If not, if they want much more for their kids, lives well spent in hard work and savoring all that is lovely, why are they living this manic way?

I ask them, is there a eucalyptus grove at the end of their street, or a new exhibit at the art museum? An upcoming minus tide at the beach where the agates and tidepools are, or a great poet coming to the library soon? A pond where you can see so many turtles? A journal to fill?

If so, what manic or compulsive hours will they give up in trade for the equivalent time to write, or meander? Time is not free—that’s why it’s so precious and worth fighting for.

Will they give me one hour of housecleaning in exchange for the poetry reading? Or wash the car just one time a month, for the turtles? No? I understand. But at 80, will they be proud that they spent their lives keeping their houses cleaner than anyone else in the family did, except for mad Aunt Beth, who had the vapors? Or that they kept their car polished to a high sheen that made the neighbors quiver with jealousy? Or worked their fingers to the bone providing a high quality of life, but maybe accidentally forgot to be deeply and truly present for their kids, and now their grandchildren?

I think it’s going to hurt. What fills us is real, sweet, dopey, funny life.

I’ve heard it said that every day you need half an hour of quiet time for yourself, or your Self, unless you’re incredibly busy and stressed, in which case you need an hour. I promise you, it is there. Fight tooth and nail to find time, to make it. It is our true wealth, this moment, this hour, this day.

17 thoughts on “Our true wealth: this moment, this hour, this day”

  1. “…she [takes] my fractured, ugly, disjointed thoughts and fashion[s] them into beautiful whole cloth…”

    yes, you do.
    and yes, it was worth it.
    thank you.

  2. Linday, I can’t thank you enough for sharing this. I’m crying. Actually weeping from reading it. I don’t know why, except that I’m on the cusp of all this. It’s within my grasp and it feels so bloody good. And yet, I’m struggling to categorize it all. Gosh, it’s so hard to explain it here. There is so much going on for me. And this, THIS is what it’s all about. I need to come back to this again later I think, particularly as I struggle with my own blogging space. I wrote today about an internal struggle to decide where I want to take it. What I want it to be, what I’m comfortable with it being. It’s my quiet place, my sharing my place. It’s where I stop and smell the roses.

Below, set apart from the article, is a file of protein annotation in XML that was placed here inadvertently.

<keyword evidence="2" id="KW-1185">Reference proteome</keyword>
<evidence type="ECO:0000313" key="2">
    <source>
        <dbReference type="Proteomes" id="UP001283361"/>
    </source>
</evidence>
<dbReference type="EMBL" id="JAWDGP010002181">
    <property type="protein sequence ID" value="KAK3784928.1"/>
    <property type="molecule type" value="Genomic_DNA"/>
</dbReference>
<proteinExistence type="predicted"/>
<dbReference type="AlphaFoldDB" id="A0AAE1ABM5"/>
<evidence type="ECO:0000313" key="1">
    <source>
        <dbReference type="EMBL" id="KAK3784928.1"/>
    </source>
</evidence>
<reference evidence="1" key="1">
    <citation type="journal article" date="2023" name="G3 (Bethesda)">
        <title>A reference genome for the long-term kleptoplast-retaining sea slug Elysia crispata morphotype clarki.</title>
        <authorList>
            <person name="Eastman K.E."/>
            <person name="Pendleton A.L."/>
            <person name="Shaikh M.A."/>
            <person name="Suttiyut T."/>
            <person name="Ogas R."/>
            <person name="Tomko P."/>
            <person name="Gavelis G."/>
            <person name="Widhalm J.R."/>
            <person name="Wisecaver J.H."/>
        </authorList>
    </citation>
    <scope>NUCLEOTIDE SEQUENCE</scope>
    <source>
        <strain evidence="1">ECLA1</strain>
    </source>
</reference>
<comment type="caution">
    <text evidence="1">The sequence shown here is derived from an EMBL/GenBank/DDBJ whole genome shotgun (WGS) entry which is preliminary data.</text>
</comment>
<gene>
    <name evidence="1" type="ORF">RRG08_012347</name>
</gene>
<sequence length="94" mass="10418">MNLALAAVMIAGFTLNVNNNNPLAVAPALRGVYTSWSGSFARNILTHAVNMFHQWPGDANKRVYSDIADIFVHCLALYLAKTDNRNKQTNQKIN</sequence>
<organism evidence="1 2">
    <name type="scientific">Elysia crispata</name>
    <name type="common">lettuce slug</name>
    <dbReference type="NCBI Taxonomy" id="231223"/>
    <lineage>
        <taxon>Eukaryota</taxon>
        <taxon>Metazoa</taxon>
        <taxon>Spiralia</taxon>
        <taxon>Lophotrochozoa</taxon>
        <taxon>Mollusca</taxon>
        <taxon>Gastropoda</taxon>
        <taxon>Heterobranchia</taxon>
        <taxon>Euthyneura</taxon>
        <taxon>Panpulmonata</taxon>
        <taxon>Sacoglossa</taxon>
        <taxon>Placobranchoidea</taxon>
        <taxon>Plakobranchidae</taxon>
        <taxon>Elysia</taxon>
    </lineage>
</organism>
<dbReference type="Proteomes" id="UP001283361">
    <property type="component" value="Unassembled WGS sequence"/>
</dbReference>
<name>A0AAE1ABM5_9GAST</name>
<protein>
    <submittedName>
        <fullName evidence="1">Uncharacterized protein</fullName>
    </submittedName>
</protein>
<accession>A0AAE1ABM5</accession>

3. Wow.

    Anne’s been on my list for sometime. Never read her before today, right now, in your space. Once again, connecting me to something lovely and wonderful. thank you. xo

  4. Agreed, as I sit in a stolen moment, communing with you, Lindsey, as a fried worth taking time with, a friend generous to share Anne Lamott’s words, as I listen to the birds sing and the light shimmer beyond the curtains and shadows creep across the walls. The blur of fun, at least today, will start up in another moment, mini-golf with my nephew and kids receding into the past, what movie to all go to looming up in the near future, life enveloping all of us at all times.

    Thanks for being here Lindsey, this is exactly how we write and how we truly live—centered within ourselves and connected with each other and the world.

  5. She is amazing. Brilliant and honest and so in tune with the truths of what makes a day, and a life.
    Love her. Thanks for sharing this. I needed an Anne fix.

  6. Apple has sold 1.7 million new iPhones in 3 days. Thank you, Lindsey, for reminding us that we really are better off without the toys and well advised to unplug, disconnect, and seize the precious moment that is now. Ann Lamott is a heroine of mine too, and I loved reading this essay on your blog.

  7. I love Anne too. Thank you for sharing this – I am in the heat of battling this right now. I think I would change one thing you said – it’s not how much I value these things (alone time, writing, reading, meditating) it’s how much I value MYSELF that determines whether I make them a priority. I am slowly, slowly learning to make time for what fills my well, beats my heart, makes my soul dance. And so I honor you, as someone who does value herself enough to do what is truly important. Thank you for the inspiration.

  8. Where, where, where did you find this essay? I’m always keen to read new Anne. Thank you for sharing it. And thanks to Kelly Diels for posting the link to your blog on her Facebook page.

Comments are closed.